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the declarer and the Susan B

Gwenn Seemel
The declarer and the Susan B (Anglo-American, Alexandra)
2008
acrylic on canvas bags
37 x 15 x 2 inches

$2000 (Email me for details.)

I met the subject of these portraits in college, and I’ve painted a lot of people from that time in my life over the years. I painted them while I was still in school and directly after, but also as I evolved as an artist. This piece from 2005 and this one from 2009 reveal some of that change in my style.

To learn more about the making of these two portrait bags, please visit this article and this one too on my blog. And below please find the subject’s answer to this question: what does it mean to be an American?

Most Americans wear their citizenship proudly on their sleeve (or lapel, or T-Shirt, or bumper sticker), boasting to anyone that will listen that everything they say, do, or believe is automatically better, simply because of their nationality. They did not have my grandmother. Haughty, proper, and unwaveringly British, she placed my sister and I under a microscope simply because her daughter had had the audacity to have children in America. Our accents, hobbies, and of course, table manners were all weaknesses and opportunities for improvement. Everything we said, did, or believed was automatically flawed, simply because of our nationality.

This is, of course, an extreme example of British pride, but it was part of my upbringing. My parents weren’t nearly so staid, they were willing immigrants who embraced much of what America and in particular, California, had to offer. Even so, when you put a normal American childhood through a British lens, you learn to question everything our culture agrees is “normal.” Halloween, sleep-away camp, football games, drive-thru’s, the prom—it all led to long dinner conversations and bargaining. “But Mom, the boy pays for the tickets and the girl pays for pictures!” Just as often it was really cool to have parents from another culture—even more holidays and traditions to practice. Pancake parties, Christmas crackers, alcohol when you are 15—that part rocked.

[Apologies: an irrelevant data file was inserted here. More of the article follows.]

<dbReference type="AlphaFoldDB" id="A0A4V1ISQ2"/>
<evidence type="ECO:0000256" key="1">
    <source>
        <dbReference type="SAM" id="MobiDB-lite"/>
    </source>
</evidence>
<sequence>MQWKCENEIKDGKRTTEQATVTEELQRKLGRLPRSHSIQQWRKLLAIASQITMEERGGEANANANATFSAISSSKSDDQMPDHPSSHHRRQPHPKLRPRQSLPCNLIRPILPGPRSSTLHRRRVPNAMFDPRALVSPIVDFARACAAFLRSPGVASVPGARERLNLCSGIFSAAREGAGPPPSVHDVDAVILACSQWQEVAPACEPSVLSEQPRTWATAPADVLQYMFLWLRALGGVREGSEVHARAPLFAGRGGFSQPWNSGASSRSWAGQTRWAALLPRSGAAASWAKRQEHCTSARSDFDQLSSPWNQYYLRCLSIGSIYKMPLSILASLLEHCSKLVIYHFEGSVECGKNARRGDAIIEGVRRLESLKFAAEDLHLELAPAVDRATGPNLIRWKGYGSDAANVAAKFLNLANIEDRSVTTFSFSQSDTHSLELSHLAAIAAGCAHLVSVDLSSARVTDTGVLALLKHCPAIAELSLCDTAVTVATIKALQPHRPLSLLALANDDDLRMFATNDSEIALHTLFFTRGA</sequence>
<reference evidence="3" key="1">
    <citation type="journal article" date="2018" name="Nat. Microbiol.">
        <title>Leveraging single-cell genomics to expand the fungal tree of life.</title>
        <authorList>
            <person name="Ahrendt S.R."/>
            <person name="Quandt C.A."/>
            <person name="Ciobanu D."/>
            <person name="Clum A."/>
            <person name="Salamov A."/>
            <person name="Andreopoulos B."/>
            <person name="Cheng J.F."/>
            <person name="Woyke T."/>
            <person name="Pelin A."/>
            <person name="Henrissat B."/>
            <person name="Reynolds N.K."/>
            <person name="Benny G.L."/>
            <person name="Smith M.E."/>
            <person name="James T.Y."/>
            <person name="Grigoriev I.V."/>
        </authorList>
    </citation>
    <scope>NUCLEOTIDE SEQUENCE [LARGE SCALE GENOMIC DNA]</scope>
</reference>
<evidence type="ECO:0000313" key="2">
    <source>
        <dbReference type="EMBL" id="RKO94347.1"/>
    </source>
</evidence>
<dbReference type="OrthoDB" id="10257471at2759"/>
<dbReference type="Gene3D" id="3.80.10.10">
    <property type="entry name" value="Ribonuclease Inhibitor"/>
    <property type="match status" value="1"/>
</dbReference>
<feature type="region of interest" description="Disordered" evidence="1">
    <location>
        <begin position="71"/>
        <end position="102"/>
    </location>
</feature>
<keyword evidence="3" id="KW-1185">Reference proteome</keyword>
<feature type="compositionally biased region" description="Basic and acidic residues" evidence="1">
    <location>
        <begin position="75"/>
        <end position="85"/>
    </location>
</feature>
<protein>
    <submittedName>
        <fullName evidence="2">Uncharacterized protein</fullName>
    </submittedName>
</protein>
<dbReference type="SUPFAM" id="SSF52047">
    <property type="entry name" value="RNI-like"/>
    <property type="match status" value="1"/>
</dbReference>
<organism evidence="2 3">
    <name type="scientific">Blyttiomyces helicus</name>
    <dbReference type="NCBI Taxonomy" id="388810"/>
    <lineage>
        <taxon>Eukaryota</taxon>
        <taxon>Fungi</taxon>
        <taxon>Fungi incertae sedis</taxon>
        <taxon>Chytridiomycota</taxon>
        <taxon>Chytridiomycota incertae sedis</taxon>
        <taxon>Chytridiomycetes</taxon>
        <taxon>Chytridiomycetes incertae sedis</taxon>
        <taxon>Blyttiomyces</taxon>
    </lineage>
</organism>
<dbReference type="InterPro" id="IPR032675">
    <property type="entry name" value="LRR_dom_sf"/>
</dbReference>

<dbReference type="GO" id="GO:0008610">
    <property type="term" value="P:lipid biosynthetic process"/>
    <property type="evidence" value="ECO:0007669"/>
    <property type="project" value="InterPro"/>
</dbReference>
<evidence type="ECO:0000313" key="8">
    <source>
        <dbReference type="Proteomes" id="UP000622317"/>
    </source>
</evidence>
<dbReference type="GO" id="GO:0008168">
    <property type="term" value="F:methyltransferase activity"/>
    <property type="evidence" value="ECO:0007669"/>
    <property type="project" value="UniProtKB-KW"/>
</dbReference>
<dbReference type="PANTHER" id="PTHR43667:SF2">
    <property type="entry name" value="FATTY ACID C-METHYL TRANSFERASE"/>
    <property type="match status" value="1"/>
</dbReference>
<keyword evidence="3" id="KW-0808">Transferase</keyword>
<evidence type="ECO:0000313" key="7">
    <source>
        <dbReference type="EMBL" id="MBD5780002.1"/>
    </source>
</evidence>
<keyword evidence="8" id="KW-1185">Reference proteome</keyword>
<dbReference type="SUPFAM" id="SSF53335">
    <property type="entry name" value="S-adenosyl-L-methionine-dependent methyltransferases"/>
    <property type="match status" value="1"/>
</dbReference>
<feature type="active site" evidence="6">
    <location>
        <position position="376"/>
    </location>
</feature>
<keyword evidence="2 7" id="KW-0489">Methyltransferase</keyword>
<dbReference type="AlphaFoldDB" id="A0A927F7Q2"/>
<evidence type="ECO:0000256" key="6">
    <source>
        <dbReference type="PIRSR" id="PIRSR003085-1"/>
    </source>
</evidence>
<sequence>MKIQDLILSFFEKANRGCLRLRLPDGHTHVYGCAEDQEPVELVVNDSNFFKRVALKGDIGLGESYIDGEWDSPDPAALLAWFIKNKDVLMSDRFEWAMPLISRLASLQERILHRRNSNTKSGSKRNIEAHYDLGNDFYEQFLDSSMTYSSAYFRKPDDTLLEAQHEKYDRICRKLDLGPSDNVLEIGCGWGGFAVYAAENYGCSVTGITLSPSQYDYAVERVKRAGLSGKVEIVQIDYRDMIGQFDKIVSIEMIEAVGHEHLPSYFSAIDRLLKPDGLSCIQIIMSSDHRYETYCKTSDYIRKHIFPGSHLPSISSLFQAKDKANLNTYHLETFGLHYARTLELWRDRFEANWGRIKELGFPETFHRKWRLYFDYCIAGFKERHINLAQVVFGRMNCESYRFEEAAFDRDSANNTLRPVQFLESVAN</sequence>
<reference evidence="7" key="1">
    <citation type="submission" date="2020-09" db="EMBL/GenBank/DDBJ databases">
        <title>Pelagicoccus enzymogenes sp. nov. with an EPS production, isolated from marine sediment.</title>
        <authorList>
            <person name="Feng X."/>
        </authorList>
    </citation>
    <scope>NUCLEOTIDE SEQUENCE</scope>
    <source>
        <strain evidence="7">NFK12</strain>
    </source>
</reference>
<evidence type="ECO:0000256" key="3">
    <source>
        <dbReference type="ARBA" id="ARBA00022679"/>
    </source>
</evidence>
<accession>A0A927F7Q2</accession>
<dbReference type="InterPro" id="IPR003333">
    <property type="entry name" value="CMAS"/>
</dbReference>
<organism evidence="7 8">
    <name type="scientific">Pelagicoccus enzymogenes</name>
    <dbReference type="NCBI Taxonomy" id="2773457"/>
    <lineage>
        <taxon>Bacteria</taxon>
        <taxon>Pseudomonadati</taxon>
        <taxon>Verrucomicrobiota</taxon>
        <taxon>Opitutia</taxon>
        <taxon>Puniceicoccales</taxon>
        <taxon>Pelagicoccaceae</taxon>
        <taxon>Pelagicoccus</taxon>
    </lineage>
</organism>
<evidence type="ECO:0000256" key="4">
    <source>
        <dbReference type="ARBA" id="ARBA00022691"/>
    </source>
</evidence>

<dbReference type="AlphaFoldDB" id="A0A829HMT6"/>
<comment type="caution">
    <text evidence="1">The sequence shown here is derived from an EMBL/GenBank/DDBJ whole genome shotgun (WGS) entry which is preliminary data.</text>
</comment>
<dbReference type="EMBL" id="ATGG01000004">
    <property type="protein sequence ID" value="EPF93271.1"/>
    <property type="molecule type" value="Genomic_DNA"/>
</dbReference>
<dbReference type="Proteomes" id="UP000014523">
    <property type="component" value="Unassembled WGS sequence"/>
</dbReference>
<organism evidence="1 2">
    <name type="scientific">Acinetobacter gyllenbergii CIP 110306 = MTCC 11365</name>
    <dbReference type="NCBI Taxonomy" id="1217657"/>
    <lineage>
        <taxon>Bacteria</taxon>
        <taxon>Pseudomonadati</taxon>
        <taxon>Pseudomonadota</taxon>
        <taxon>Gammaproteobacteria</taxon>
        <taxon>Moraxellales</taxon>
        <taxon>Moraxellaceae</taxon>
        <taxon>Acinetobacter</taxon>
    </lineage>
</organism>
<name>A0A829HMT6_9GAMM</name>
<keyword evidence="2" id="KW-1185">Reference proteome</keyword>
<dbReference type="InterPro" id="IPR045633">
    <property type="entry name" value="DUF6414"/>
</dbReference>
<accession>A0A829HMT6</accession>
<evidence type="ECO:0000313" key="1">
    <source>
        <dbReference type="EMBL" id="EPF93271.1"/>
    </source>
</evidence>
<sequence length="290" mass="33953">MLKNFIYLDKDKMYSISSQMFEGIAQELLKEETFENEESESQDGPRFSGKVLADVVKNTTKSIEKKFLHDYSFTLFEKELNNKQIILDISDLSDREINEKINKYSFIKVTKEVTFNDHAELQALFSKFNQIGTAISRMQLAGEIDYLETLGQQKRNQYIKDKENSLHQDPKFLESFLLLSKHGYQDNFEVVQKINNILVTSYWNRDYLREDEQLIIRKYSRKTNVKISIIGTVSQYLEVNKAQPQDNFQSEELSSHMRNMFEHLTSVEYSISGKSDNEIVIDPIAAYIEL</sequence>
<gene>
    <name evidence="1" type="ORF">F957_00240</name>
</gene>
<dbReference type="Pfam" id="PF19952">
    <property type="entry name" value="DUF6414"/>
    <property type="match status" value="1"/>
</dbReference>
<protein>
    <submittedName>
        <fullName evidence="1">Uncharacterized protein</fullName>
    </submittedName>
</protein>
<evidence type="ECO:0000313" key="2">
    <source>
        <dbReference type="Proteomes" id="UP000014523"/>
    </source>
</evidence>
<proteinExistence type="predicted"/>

Through the ups and downs, being raised as a first-generation American taught me not to take our customs for granted, but to question everything. A school fundraiser could be the catalyst for a family discussion of educational policy in the US and Europe and the strengths and weaknesses of each. It taught me that participating in citizenship by voting or performing a jury duty is a privilege, not a burden, as my dad only had a green card for much of my life. (I also spent much of my childhood thinking that women were the voters in society and men just watched election coverage for fun.) Most of all, it taught me that we are not the “greatest nation.” Every nation and culture on Earth has something to be proud of, and we can learn from them if only we put our national pride aside. Immigration has the potential to expand America’s culture and consciousness with a wide variety of perspectives, and I am proud to be a part of that promise.

- Alexandra